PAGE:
Silicon/Germanium spin qubits have attracted increasing attention and have made outstanding progress in the past two years. In these devices, the elementary information is stored as a coherent superposition of the spin states of an electron in a Si/SiGe heterostructure, or of a hole in a Ge/SiGe heterostructure. These spins can be manipulated electrically owing to the intrinsic (or to a synthetic) spin-orbit coupling, and get entangled through exchange interactions, allowing for the implementation of a variety of one- and two-qubit gates required for quantum computing and simulation. The aims of this postdoctoral position are to strengthen our understanding and support the development of electron and hole spin qubits based on Si/Ge heterostructures through analytical modeling as well as advanced numerical simulation. Topics of interests include spin manipulation & readout, exchange interactions in 1D and 2D arrays, coherence and interactions with other quasiparticles such as photons. The selected candidate will join a lively project bringing together > 50 people with comprehensive expertise covering the design, fabrication, characterization and modeling of spin qubits. He/She is expected to start early 2023, for up to three years.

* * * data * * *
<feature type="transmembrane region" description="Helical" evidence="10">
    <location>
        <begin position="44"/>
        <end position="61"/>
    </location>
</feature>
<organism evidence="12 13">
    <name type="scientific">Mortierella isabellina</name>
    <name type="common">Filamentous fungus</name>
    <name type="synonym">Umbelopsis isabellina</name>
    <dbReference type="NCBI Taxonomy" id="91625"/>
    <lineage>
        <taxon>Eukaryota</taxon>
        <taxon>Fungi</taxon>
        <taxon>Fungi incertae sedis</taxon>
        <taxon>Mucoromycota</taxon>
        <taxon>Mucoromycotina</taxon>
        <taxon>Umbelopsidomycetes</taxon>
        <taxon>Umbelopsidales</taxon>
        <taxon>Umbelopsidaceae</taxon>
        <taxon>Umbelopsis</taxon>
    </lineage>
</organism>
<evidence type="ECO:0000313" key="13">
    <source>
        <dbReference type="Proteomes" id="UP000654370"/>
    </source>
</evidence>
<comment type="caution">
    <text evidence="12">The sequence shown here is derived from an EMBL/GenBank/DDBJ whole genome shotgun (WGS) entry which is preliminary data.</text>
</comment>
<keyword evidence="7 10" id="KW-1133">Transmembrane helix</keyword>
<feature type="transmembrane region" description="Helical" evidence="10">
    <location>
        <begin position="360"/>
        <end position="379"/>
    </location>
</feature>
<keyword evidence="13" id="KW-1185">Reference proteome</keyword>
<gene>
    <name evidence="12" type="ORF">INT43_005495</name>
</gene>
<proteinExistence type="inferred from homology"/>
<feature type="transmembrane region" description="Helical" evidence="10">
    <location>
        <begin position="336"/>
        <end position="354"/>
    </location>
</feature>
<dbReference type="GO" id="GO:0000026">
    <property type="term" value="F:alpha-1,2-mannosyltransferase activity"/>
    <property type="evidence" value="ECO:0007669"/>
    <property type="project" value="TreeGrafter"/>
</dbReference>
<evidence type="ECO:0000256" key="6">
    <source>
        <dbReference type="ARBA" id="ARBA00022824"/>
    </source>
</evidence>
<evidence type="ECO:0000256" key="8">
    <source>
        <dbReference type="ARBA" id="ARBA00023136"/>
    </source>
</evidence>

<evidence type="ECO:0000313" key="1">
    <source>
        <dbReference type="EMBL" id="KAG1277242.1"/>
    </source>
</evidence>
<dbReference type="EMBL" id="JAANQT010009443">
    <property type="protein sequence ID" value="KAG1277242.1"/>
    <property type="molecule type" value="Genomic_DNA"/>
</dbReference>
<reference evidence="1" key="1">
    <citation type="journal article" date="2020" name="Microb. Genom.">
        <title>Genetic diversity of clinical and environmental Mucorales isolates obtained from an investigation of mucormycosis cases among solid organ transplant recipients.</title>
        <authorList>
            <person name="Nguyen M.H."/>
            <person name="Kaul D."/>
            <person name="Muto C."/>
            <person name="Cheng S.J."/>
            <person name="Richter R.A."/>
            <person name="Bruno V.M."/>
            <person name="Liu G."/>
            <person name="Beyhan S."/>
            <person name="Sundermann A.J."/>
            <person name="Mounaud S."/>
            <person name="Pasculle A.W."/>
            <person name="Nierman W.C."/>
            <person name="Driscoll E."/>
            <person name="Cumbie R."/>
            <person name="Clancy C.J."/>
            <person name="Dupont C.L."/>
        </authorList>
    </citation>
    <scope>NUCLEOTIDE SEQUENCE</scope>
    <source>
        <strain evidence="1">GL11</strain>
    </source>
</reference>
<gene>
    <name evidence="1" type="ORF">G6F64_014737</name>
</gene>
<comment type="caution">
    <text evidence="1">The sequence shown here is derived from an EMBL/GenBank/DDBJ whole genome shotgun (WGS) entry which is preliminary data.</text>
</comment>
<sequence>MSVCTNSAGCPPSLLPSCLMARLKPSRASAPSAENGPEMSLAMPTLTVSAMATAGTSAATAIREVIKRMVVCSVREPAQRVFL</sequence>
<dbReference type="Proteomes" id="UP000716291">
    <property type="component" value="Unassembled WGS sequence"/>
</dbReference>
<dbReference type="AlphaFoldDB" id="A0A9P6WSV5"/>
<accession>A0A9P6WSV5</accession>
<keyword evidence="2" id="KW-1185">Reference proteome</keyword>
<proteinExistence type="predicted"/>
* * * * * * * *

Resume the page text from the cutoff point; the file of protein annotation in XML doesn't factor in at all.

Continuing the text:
Post doctoral/Research engineer position in esophageal tissue engineering using bioprinting techniques

Due to disease such as cancer or accidents such as caustic burns, the esophagus is sometimes irreversibly damaged and the only option is to remove it and replace it by using the stomach and part of the digestive tract, which often leads to serious complications and even in the best cases to poor functional results and poor quality of life. The most advanced current developments in tissue engineering for the esophagus is the use of decellularized donor tissue and clinical trials are ongoing at St Louis Hospital in this area. This approach however still presents some limitations, in particular related to donor shortage and inflammatory response. In order to prepare the next generation approach, the lab initiated a project funded by MSD Avenir to build an esophagus substitute using 3D printing. This bottom-up approach which uses bioinks as a starting material allows full control over 3D architecture and the construct can be thus personalized to the patient’s morphology and pathology, including smaller sizes for pediatric patients, in unlimited supply which is a great advantage over donor tissue. We have patented a formulation based on both natural and synthetic polymers which shows similar mechanical properties when compared to native esophagi, good suturability as well as high porosity to allow cell colonization. It also presents slow degradation as the ultimate aim is that it be replaced with native regenerated tissue over time.